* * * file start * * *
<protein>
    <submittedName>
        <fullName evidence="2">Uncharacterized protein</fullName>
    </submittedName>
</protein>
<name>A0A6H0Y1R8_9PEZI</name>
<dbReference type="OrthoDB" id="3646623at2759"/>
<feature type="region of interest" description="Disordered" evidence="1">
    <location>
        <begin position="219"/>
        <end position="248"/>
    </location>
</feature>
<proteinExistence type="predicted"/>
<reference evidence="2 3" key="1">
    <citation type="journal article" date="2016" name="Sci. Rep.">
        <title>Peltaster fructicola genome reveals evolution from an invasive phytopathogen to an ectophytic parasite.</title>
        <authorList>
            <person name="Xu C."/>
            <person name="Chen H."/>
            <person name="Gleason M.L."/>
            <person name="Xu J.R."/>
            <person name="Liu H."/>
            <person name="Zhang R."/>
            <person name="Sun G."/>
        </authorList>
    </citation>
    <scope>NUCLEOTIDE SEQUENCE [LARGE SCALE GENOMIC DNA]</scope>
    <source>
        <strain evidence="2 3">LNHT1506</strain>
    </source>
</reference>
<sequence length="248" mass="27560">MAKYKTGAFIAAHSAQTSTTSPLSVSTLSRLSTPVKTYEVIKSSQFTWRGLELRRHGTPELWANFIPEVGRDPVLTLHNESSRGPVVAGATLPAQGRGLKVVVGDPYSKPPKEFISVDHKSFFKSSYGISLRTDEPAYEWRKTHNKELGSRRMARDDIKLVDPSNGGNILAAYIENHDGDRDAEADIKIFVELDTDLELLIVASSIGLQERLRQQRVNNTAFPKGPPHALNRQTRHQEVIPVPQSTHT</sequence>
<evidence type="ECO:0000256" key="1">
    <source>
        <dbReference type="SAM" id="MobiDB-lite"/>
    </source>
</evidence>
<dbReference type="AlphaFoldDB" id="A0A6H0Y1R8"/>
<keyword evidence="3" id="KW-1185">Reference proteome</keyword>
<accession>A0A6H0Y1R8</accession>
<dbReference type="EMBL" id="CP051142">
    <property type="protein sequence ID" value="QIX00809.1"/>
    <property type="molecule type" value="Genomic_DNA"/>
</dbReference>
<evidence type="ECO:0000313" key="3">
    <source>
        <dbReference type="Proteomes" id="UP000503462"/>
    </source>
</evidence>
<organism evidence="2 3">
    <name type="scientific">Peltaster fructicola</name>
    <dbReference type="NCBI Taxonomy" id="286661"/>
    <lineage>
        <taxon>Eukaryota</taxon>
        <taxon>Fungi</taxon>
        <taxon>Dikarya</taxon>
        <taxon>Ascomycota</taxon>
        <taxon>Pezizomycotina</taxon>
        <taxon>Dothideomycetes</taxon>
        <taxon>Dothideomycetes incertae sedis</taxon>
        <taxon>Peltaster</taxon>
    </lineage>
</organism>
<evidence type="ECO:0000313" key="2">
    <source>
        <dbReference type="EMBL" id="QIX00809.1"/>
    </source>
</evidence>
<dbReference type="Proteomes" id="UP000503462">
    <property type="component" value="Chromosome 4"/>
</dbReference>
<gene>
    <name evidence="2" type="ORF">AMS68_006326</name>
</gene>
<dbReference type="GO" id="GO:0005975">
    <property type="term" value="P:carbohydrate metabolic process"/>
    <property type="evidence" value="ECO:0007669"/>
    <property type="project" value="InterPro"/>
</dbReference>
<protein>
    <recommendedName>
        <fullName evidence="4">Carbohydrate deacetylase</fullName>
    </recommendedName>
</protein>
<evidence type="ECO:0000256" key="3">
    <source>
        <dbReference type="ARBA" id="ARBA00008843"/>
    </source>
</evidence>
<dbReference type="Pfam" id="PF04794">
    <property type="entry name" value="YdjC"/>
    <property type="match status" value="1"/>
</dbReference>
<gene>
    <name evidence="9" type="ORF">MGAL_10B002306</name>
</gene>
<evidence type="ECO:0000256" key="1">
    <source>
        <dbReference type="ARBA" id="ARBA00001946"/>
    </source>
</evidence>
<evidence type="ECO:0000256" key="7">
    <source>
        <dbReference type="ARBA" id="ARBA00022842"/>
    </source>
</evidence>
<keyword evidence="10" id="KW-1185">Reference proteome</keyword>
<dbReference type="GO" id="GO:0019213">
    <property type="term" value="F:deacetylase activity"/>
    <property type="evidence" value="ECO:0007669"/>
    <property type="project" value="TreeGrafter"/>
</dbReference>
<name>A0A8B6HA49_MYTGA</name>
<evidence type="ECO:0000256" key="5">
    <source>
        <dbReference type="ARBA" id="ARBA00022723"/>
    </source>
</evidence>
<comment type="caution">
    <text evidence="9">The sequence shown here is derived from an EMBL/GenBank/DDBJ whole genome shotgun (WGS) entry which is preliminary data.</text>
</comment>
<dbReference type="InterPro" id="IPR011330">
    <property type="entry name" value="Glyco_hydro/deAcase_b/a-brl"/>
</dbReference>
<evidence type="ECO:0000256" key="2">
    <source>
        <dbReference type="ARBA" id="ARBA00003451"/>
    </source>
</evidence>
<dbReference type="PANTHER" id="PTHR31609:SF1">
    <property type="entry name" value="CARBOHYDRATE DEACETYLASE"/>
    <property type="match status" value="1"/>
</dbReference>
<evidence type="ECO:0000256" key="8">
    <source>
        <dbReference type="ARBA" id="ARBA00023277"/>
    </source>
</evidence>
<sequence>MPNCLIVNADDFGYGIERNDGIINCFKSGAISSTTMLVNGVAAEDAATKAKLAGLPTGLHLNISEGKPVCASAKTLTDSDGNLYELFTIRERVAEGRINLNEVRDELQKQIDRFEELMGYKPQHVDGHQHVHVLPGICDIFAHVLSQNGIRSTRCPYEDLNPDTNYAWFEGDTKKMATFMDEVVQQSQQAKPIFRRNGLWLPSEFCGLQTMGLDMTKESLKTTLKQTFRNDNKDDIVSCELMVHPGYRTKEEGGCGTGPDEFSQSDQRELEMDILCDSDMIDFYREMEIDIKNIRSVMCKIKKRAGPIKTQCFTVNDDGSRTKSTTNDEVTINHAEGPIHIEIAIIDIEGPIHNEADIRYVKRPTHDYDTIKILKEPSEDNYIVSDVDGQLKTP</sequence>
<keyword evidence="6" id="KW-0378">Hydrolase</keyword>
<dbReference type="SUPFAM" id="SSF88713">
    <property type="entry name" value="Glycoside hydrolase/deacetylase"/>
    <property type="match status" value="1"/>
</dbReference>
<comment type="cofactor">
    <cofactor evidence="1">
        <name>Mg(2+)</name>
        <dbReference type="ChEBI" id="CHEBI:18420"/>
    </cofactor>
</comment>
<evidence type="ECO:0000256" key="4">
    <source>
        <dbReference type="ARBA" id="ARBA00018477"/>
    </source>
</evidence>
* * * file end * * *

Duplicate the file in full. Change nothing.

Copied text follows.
<protein>
    <submittedName>
        <fullName evidence="2">Uncharacterized protein</fullName>
    </submittedName>
</protein>
<name>A0A6H0Y1R8_9PEZI</name>
<dbReference type="OrthoDB" id="3646623at2759"/>
<feature type="region of interest" description="Disordered" evidence="1">
    <location>
        <begin position="219"/>
        <end position="248"/>
    </location>
</feature>
<proteinExistence type="predicted"/>
<reference evidence="2 3" key="1">
    <citation type="journal article" date="2016" name="Sci. Rep.">
        <title>Peltaster fructicola genome reveals evolution from an invasive phytopathogen to an ectophytic parasite.</title>
        <authorList>
            <person name="Xu C."/>
            <person name="Chen H."/>
            <person name="Gleason M.L."/>
            <person name="Xu J.R."/>
            <person name="Liu H."/>
            <person name="Zhang R."/>
            <person name="Sun G."/>
        </authorList>
    </citation>
    <scope>NUCLEOTIDE SEQUENCE [LARGE SCALE GENOMIC DNA]</scope>
    <source>
        <strain evidence="2 3">LNHT1506</strain>
    </source>
</reference>
<sequence length="248" mass="27560">MAKYKTGAFIAAHSAQTSTTSPLSVSTLSRLSTPVKTYEVIKSSQFTWRGLELRRHGTPELWANFIPEVGRDPVLTLHNESSRGPVVAGATLPAQGRGLKVVVGDPYSKPPKEFISVDHKSFFKSSYGISLRTDEPAYEWRKTHNKELGSRRMARDDIKLVDPSNGGNILAAYIENHDGDRDAEADIKIFVELDTDLELLIVASSIGLQERLRQQRVNNTAFPKGPPHALNRQTRHQEVIPVPQSTHT</sequence>
<evidence type="ECO:0000256" key="1">
    <source>
        <dbReference type="SAM" id="MobiDB-lite"/>
    </source>
</evidence>
<dbReference type="AlphaFoldDB" id="A0A6H0Y1R8"/>
<keyword evidence="3" id="KW-1185">Reference proteome</keyword>
<accession>A0A6H0Y1R8</accession>
<dbReference type="EMBL" id="CP051142">
    <property type="protein sequence ID" value="QIX00809.1"/>
    <property type="molecule type" value="Genomic_DNA"/>
</dbReference>
<evidence type="ECO:0000313" key="3">
    <source>
        <dbReference type="Proteomes" id="UP000503462"/>
    </source>
</evidence>
<organism evidence="2 3">
    <name type="scientific">Peltaster fructicola</name>
    <dbReference type="NCBI Taxonomy" id="286661"/>
    <lineage>
        <taxon>Eukaryota</taxon>
        <taxon>Fungi</taxon>
        <taxon>Dikarya</taxon>
        <taxon>Ascomycota</taxon>
        <taxon>Pezizomycotina</taxon>
        <taxon>Dothideomycetes</taxon>
        <taxon>Dothideomycetes incertae sedis</taxon>
        <taxon>Peltaster</taxon>
    </lineage>
</organism>
<evidence type="ECO:0000313" key="2">
    <source>
        <dbReference type="EMBL" id="QIX00809.1"/>
    </source>
</evidence>
<dbReference type="Proteomes" id="UP000503462">
    <property type="component" value="Chromosome 4"/>
</dbReference>
<gene>
    <name evidence="2" type="ORF">AMS68_006326</name>
</gene>
<dbReference type="GO" id="GO:0005975">
    <property type="term" value="P:carbohydrate metabolic process"/>
    <property type="evidence" value="ECO:0007669"/>
    <property type="project" value="InterPro"/>
</dbReference>
<protein>
    <recommendedName>
        <fullName evidence="4">Carbohydrate deacetylase</fullName>
    </recommendedName>
</protein>
<evidence type="ECO:0000256" key="3">
    <source>
        <dbReference type="ARBA" id="ARBA00008843"/>
    </source>
</evidence>
<dbReference type="Pfam" id="PF04794">
    <property type="entry name" value="YdjC"/>
    <property type="match status" value="1"/>
</dbReference>
<gene>
    <name evidence="9" type="ORF">MGAL_10B002306</name>
</gene>
<evidence type="ECO:0000256" key="1">
    <source>
        <dbReference type="ARBA" id="ARBA00001946"/>
    </source>
</evidence>
<evidence type="ECO:0000256" key="7">
    <source>
        <dbReference type="ARBA" id="ARBA00022842"/>
    </source>
</evidence>
<keyword evidence="10" id="KW-1185">Reference proteome</keyword>
<dbReference type="GO" id="GO:0019213">
    <property type="term" value="F:deacetylase activity"/>
    <property type="evidence" value="ECO:0007669"/>
    <property type="project" value="TreeGrafter"/>
</dbReference>
<name>A0A8B6HA49_MYTGA</name>
<evidence type="ECO:0000256" key="5">
    <source>
        <dbReference type="ARBA" id="ARBA00022723"/>
    </source>
</evidence>
<comment type="caution">
    <text evidence="9">The sequence shown here is derived from an EMBL/GenBank/DDBJ whole genome shotgun (WGS) entry which is preliminary data.</text>
</comment>
<dbReference type="InterPro" id="IPR011330">
    <property type="entry name" value="Glyco_hydro/deAcase_b/a-brl"/>
</dbReference>
<evidence type="ECO:0000256" key="2">
    <source>
        <dbReference type="ARBA" id="ARBA00003451"/>
    </source>
</evidence>
<dbReference type="PANTHER" id="PTHR31609:SF1">
    <property type="entry name" value="CARBOHYDRATE DEACETYLASE"/>
    <property type="match status" value="1"/>
</dbReference>
<evidence type="ECO:0000256" key="8">
    <source>
        <dbReference type="ARBA" id="ARBA00023277"/>
    </source>
</evidence>
<sequence>MPNCLIVNADDFGYGIERNDGIINCFKSGAISSTTMLVNGVAAEDAATKAKLAGLPTGLHLNISEGKPVCASAKTLTDSDGNLYELFTIRERVAEGRINLNEVRDELQKQIDRFEELMGYKPQHVDGHQHVHVLPGICDIFAHVLSQNGIRSTRCPYEDLNPDTNYAWFEGDTKKMATFMDEVVQQSQQAKPIFRRNGLWLPSEFCGLQTMGLDMTKESLKTTLKQTFRNDNKDDIVSCELMVHPGYRTKEEGGCGTGPDEFSQSDQRELEMDILCDSDMIDFYREMEIDIKNIRSVMCKIKKRAGPIKTQCFTVNDDGSRTKSTTNDEVTINHAEGPIHIEIAIIDIEGPIHNEADIRYVKRPTHDYDTIKILKEPSEDNYIVSDVDGQLKTP</sequence>
<keyword evidence="6" id="KW-0378">Hydrolase</keyword>
<dbReference type="SUPFAM" id="SSF88713">
    <property type="entry name" value="Glycoside hydrolase/deacetylase"/>
    <property type="match status" value="1"/>
</dbReference>
<comment type="cofactor">
    <cofactor evidence="1">
        <name>Mg(2+)</name>
        <dbReference type="ChEBI" id="CHEBI:18420"/>
    </cofactor>
</comment>
<evidence type="ECO:0000256" key="4">
    <source>
        <dbReference type="ARBA" id="ARBA00018477"/>
    </source>
</evidence>